Ground Reaction Force Comparison Between Barefoot and Shod Single Leg Landing at Varied Heights

Jocelyn E. Arnett, Cameron D. Addie, Ludmila M. Cosio-Lima, Lee E. Brown


Background: Landing is a common movement that occurs in many sports. Barefoot research has gained popularity in examining how shoes alter natural movements. However, it is unknown how a single leg landing under barefoot conditions, as well as landing height, affects ground reaction forces (GRF). Objective: The purpose of this research was to examine the differences in GRF during a single leg landing under barefoot and shod conditions from various heights. Methods: Sixteen female Division II collegiate athletes, 8 basketball (age: 19.88 ± 0.64 yrs; height: 1.77 ± 0.09 m; mass: 75.76 ± 12.97 kg) and 8 volleyball (age: 20.00 ± 1.07 yrs; height: 1.74 ± 0.08 m; mass: 72.41 ± 5.41 kg), performed single leg landings from 12, 18, 24, and 30 inches barefoot and shod. An AMTI AccuGait force plate was used to record GRF. A 2 (condition) x 4 (box height) x 2 (sport) repeated measures ANOVA was performed to determine any GRF differences. Results: There were no significant three way or two-way interactions (p > 0.05). There was also no main effect for sport (p > 0.05). There were main effects for footwear and box height (p = 0.000) where shod (2295.121 ± 66.025 N) had greater impact than barefoot (2090.233 ± 62.684 N). Conclusions: Single leg barefoot landings resulted in less vertical GRF than shod landings. This could be due to increased flexion at the joints which aids in force absorption.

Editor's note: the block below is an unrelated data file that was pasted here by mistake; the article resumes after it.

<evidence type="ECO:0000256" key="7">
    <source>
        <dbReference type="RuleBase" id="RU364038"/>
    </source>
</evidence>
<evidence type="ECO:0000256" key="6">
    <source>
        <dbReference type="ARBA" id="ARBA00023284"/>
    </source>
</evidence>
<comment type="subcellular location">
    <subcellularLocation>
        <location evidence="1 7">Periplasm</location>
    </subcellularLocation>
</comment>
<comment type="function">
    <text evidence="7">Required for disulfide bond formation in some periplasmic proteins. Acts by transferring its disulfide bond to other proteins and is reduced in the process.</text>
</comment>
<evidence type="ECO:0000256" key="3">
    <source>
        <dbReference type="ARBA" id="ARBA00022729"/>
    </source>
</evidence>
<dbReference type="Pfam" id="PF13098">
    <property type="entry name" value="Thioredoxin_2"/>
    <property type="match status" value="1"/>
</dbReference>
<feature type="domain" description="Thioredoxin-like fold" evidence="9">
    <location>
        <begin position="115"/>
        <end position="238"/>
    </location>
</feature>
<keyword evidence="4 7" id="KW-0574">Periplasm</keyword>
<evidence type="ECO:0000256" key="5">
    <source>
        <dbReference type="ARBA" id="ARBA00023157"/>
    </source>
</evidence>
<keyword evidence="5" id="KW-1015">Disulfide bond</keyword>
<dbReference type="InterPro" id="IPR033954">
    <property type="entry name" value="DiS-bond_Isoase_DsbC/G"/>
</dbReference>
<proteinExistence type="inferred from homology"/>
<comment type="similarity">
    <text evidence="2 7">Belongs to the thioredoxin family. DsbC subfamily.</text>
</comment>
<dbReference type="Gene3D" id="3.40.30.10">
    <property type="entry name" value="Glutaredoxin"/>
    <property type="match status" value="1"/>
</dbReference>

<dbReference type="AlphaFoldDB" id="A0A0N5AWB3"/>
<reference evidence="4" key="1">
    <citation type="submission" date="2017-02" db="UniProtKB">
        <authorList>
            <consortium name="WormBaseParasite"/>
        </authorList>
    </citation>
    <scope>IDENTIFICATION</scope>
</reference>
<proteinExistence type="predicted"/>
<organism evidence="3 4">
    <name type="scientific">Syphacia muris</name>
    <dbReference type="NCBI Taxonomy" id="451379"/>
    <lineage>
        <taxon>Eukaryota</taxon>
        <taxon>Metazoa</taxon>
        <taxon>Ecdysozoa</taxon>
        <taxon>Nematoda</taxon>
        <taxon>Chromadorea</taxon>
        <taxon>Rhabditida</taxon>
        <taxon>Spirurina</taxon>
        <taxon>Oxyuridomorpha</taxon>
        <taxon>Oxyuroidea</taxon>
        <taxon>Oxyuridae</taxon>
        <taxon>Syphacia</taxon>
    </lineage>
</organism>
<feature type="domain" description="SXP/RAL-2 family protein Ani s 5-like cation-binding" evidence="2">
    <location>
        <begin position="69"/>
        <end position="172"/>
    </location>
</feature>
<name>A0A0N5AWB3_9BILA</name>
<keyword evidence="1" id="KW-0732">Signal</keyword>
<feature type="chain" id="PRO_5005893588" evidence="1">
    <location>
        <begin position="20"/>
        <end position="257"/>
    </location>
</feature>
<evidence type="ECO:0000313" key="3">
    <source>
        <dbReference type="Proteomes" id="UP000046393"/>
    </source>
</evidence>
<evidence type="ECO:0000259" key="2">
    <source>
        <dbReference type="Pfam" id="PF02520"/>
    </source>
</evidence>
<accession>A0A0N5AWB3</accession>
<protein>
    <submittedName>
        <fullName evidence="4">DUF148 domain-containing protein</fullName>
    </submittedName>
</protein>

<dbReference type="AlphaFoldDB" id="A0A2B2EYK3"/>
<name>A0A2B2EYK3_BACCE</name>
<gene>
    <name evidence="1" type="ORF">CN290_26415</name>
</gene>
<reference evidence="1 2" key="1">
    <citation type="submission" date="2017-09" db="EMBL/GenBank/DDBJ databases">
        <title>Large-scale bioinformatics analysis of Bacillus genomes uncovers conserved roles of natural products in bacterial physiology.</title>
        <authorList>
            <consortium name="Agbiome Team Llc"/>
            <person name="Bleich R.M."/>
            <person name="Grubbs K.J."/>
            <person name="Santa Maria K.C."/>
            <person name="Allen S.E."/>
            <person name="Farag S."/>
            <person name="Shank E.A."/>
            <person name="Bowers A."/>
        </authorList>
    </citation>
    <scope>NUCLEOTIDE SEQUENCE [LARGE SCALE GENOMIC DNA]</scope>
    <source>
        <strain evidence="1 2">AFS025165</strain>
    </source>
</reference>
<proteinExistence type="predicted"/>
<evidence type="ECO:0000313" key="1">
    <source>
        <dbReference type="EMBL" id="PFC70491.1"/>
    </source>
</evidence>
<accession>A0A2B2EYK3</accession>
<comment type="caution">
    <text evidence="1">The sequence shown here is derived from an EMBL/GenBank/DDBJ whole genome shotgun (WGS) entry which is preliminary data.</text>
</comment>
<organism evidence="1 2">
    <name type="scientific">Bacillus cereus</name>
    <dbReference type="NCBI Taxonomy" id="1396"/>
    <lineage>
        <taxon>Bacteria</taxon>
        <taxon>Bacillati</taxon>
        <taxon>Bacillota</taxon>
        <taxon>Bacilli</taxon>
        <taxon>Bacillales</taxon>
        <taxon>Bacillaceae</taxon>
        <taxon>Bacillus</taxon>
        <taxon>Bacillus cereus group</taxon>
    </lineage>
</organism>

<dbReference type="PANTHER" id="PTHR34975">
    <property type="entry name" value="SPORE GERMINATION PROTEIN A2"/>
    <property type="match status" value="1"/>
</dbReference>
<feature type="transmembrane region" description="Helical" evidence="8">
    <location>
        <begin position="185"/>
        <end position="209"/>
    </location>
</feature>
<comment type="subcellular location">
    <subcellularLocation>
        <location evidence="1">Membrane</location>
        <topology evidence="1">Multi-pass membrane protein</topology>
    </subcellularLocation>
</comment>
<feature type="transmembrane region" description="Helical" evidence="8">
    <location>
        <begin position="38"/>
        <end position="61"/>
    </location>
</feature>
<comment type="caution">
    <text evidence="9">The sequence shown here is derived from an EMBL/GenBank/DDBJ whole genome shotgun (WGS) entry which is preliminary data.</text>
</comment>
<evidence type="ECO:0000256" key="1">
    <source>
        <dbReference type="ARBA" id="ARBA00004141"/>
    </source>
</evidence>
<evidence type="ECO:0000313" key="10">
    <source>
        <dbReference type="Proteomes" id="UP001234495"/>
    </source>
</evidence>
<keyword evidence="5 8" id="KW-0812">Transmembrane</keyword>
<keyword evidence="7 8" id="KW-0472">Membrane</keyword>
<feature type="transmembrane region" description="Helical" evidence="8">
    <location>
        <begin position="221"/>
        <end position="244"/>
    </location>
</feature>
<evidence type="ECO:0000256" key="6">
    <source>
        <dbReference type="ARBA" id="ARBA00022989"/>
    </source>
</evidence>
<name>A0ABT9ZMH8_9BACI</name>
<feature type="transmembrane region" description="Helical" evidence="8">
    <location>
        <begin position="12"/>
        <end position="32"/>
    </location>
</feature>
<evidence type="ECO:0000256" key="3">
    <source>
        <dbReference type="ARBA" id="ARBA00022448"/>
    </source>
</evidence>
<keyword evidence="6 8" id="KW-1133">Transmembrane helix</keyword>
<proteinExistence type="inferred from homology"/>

Shoes, Foot, Volleyball, Basketball, Biomechanical Phenomena

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